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Jack London 11 страница




tickets and saw her off, the while smiling in her face and

muttering "dam-shame" into his beard.

 

With roar and rumble, through daylight and dark, swaying and

lurching between the dawns, soaring into the winter snows and

sinking to summer valleys, skirting depths, leaping chasms,

piercing mountains, Jees Uck and her boy were hurled south. But

she had no fear of the iron stallion; nor was she stunned by this

masterful civilization of Neil Bonner`s people. It seemed, rather,

that she saw with greater clearness the wonder that a man of such

godlike race had held her in his arms. The screaming medley of San

Francisco, with its restless shipping, belching factories, and

thundering traffic, did not confuse her; instead, she comprehended

swiftly the pitiful sordidness of Twenty Mile and the skin-lodged

Toyaat village. And she looked down at the boy that clutched her

hand and wondered that she had borne him by such a man.

 

She paid the hack-driver five pieces and went up the stone steps of

Neil Bonner`s front door. A slant-eyed Japanese parleyed with her

for a fruitless space, then led her inside and disappeared. She

remained in the hall, which to her simply fancy seemed to be the

guest-room--the show-place wherein were arrayed all the household

treasures with the frank purpose of parade and dazzlement. The

walls and ceiling were of oiled and panelled redwood. The floor

was more glassy than glare-ice, and she sought standing place on

one of the great skins that gave a sense of security to the

polished surface. A huge fireplace--an extravagant fireplace, she

deemed it--yawned in the farther wall. A flood of light, mellowed

by stained glass, fell across the room, and from the far end came

the white gleam of a marble figure.

 

This much she saw, and more, when the slant-eyed servant led the

way past another room--of which she caught a fleeting glance--and

into a third, both of which dimmed the brave show of the entrance

hall. And to her eyes the great house seemed to hold out the

promise of endless similar rooms. There was such length and

breadth to them, and the ceilings were so far away! For the first

time since her advent into the white man`s civilization, a feeling

of awe laid hold of her. Neil, her Neil, lived in this house,

breathed the air of it, and lay down at night and slept! It was

beautiful, all this that she saw, and it pleased her; but she felt,

also, the wisdom and mastery behind. It was the concrete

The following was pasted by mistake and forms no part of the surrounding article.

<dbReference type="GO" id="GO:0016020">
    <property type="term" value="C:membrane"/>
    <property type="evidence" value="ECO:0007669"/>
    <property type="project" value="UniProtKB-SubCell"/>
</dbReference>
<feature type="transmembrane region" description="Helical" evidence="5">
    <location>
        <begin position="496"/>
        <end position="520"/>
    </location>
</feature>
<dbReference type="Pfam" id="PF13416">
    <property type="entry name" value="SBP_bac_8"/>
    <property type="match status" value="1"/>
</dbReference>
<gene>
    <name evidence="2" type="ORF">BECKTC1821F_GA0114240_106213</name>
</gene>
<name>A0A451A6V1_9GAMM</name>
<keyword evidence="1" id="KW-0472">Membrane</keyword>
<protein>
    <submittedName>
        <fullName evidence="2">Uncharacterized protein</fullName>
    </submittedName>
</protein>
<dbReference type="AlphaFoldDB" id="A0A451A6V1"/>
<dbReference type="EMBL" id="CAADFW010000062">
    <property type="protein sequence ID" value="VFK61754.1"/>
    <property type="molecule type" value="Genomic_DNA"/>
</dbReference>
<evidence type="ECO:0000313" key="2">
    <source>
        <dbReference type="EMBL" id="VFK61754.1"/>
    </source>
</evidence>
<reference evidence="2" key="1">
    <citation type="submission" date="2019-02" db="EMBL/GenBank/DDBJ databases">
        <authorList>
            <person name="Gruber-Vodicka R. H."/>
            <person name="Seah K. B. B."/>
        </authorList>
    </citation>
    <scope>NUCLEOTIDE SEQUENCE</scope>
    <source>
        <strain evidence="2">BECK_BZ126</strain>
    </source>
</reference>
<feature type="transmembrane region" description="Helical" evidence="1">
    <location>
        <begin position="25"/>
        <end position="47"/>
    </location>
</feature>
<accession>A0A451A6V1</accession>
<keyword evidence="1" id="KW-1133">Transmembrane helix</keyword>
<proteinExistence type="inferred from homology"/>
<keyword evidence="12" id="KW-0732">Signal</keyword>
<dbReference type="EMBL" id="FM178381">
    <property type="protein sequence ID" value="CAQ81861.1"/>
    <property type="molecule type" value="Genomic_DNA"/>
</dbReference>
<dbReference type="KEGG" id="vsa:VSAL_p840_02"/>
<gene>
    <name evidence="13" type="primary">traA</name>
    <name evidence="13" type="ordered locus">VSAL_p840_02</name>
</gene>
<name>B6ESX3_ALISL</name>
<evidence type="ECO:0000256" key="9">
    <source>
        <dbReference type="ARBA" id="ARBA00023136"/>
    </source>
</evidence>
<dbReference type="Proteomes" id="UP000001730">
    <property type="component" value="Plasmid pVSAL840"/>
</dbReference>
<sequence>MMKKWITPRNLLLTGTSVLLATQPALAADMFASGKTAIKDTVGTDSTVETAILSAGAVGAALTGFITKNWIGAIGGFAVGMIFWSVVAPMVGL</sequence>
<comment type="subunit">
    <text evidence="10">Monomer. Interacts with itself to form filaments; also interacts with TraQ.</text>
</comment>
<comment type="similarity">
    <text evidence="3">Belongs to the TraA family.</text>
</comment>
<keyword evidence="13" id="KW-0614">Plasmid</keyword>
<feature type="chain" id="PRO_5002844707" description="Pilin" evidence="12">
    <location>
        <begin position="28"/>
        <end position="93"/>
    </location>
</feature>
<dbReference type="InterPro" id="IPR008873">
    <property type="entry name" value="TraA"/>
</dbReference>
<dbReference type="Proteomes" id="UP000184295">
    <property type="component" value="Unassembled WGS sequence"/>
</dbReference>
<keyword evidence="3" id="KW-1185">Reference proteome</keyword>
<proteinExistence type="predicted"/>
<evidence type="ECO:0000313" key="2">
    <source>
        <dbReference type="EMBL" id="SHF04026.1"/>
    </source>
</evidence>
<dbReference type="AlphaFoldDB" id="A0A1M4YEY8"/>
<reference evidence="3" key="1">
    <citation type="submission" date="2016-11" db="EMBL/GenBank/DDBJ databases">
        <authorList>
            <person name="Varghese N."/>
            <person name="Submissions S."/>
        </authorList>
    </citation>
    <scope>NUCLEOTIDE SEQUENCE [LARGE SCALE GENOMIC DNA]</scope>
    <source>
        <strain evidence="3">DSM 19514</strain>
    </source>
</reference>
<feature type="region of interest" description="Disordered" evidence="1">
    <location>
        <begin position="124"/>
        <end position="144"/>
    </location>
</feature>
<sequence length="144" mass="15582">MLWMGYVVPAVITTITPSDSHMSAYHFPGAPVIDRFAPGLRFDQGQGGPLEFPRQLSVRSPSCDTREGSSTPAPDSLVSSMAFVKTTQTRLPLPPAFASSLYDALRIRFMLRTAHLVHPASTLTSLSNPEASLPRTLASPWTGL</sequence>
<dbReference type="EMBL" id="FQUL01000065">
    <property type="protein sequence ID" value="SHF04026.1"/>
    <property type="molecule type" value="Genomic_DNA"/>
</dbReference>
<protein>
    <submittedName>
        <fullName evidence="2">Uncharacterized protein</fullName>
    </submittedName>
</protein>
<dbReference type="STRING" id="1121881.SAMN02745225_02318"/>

expression of power in terms of beauty, and it was the power that

she unerringly divined.

 

And then came a woman, queenly tall, crowned with a glory of hair

that was like a golden sun. She seemed to come toward Jees Uck as

a ripple of music across still water; her sweeping garment itself a

song, her body playing rhythmically beneath. Jees Uck herself was

a man compeller. There were Oche Ish and Imego and Hah Yo and Wy

Nooch, to say nothing of Neil Bonner and John Thompson and other

white men that had looked upon her and felt her power. But she

gazed upon the wide blue eyes and rose-white skin of this woman

that advanced to meet her, and she measured her with woman`s eyes

looking through man`s eyes; and as a man compeller she felt herself

diminish and grow insignificant before this radiant and flashing

creature.

 

"You wish to see my husband?" the woman asked; and Jees Uck gasped

at the liquid silver of a voice that had never sounded harsh cries

at snarling wolf-dogs, nor moulded itself to a guttural speech, nor

toughened in storm and frost and camp smoke.

 

"No," Jees Uck answered slowly and gropingly, in order that she

might do justice to her English. "I come to see Neil Bonner."

 

"He is my husband," the woman laughed.

 

Then it was true! John Thompson had not lied that bleak February

day, when she laughed pridefully and shut the door in his face. As

once she had thrown Amos Pentley across her knee and ripped her

knife into the air, so now she felt impelled to spring upon this

woman and bear her back and down, and tear the life out of her fair

body. But Jees Uck was thinking quickly and gave no sign, and

Kitty Bonner little dreamed how intimately she had for an instant